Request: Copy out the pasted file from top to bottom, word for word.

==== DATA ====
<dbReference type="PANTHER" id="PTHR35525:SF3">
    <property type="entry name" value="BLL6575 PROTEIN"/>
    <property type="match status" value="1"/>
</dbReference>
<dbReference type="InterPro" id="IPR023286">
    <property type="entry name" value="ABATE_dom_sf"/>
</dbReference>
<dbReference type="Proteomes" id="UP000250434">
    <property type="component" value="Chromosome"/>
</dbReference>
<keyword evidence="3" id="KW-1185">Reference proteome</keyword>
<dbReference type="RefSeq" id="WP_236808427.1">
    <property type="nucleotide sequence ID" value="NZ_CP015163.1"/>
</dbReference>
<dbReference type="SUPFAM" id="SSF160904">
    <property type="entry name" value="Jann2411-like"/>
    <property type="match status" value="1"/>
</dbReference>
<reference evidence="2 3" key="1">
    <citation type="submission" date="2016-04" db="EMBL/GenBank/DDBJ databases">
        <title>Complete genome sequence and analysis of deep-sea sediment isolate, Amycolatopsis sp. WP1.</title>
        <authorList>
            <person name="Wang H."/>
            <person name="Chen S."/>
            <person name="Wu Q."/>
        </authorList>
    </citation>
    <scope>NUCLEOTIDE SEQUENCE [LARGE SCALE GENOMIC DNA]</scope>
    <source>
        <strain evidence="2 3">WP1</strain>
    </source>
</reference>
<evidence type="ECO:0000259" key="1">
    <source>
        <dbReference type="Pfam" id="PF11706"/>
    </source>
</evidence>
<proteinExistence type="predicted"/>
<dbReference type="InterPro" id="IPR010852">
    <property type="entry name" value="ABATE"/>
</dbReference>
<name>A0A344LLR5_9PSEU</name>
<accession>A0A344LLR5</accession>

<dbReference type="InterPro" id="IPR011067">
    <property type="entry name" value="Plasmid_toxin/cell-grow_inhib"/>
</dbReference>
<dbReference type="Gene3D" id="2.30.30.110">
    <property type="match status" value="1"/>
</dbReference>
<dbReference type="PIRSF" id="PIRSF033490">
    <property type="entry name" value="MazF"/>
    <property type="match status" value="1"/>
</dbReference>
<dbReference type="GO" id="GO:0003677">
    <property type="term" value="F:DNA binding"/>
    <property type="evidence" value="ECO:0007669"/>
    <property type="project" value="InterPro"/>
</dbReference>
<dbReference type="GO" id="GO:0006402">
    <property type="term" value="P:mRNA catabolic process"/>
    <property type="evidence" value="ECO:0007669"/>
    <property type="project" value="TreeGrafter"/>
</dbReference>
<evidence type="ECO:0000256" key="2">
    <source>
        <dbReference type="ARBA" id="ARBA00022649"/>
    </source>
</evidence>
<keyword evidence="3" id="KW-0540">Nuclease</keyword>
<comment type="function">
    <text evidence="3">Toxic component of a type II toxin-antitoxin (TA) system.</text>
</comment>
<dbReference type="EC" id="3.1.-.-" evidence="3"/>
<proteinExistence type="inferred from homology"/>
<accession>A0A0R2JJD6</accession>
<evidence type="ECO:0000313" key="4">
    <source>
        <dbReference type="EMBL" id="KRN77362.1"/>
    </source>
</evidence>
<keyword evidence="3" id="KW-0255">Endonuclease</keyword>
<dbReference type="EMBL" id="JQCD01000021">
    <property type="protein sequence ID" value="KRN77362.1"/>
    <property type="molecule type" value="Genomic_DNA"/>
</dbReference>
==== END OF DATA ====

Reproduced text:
<dbReference type="PANTHER" id="PTHR35525:SF3">
    <property type="entry name" value="BLL6575 PROTEIN"/>
    <property type="match status" value="1"/>
</dbReference>
<dbReference type="InterPro" id="IPR023286">
    <property type="entry name" value="ABATE_dom_sf"/>
</dbReference>
<dbReference type="Proteomes" id="UP000250434">
    <property type="component" value="Chromosome"/>
</dbReference>
<keyword evidence="3" id="KW-1185">Reference proteome</keyword>
<dbReference type="RefSeq" id="WP_236808427.1">
    <property type="nucleotide sequence ID" value="NZ_CP015163.1"/>
</dbReference>
<dbReference type="SUPFAM" id="SSF160904">
    <property type="entry name" value="Jann2411-like"/>
    <property type="match status" value="1"/>
</dbReference>
<reference evidence="2 3" key="1">
    <citation type="submission" date="2016-04" db="EMBL/GenBank/DDBJ databases">
        <title>Complete genome sequence and analysis of deep-sea sediment isolate, Amycolatopsis sp. WP1.</title>
        <authorList>
            <person name="Wang H."/>
            <person name="Chen S."/>
            <person name="Wu Q."/>
        </authorList>
    </citation>
    <scope>NUCLEOTIDE SEQUENCE [LARGE SCALE GENOMIC DNA]</scope>
    <source>
        <strain evidence="2 3">WP1</strain>
    </source>
</reference>
<evidence type="ECO:0000259" key="1">
    <source>
        <dbReference type="Pfam" id="PF11706"/>
    </source>
</evidence>
<proteinExistence type="predicted"/>
<dbReference type="InterPro" id="IPR010852">
    <property type="entry name" value="ABATE"/>
</dbReference>
<name>A0A344LLR5_9PSEU</name>
<accession>A0A344LLR5</accession>

<dbReference type="InterPro" id="IPR011067">
    <property type="entry name" value="Plasmid_toxin/cell-grow_inhib"/>
</dbReference>
<dbReference type="Gene3D" id="2.30.30.110">
    <property type="match status" value="1"/>
</dbReference>
<dbReference type="PIRSF" id="PIRSF033490">
    <property type="entry name" value="MazF"/>
    <property type="match status" value="1"/>
</dbReference>
<dbReference type="GO" id="GO:0003677">
    <property type="term" value="F:DNA binding"/>
    <property type="evidence" value="ECO:0007669"/>
    <property type="project" value="InterPro"/>
</dbReference>
<dbReference type="GO" id="GO:0006402">
    <property type="term" value="P:mRNA catabolic process"/>
    <property type="evidence" value="ECO:0007669"/>
    <property type="project" value="TreeGrafter"/>
</dbReference>
<evidence type="ECO:0000256" key="2">
    <source>
        <dbReference type="ARBA" id="ARBA00022649"/>
    </source>
</evidence>
<keyword evidence="3" id="KW-0540">Nuclease</keyword>
<comment type="function">
    <text evidence="3">Toxic component of a type II toxin-antitoxin (TA) system.</text>
</comment>
<dbReference type="EC" id="3.1.-.-" evidence="3"/>
<proteinExistence type="inferred from homology"/>
<accession>A0A0R2JJD6</accession>
<evidence type="ECO:0000313" key="4">
    <source>
        <dbReference type="EMBL" id="KRN77362.1"/>
    </source>
</evidence>
<keyword evidence="3" id="KW-0255">Endonuclease</keyword>
<dbReference type="EMBL" id="JQCD01000021">
    <property type="protein sequence ID" value="KRN77362.1"/>
    <property type="molecule type" value="Genomic_DNA"/>
</dbReference>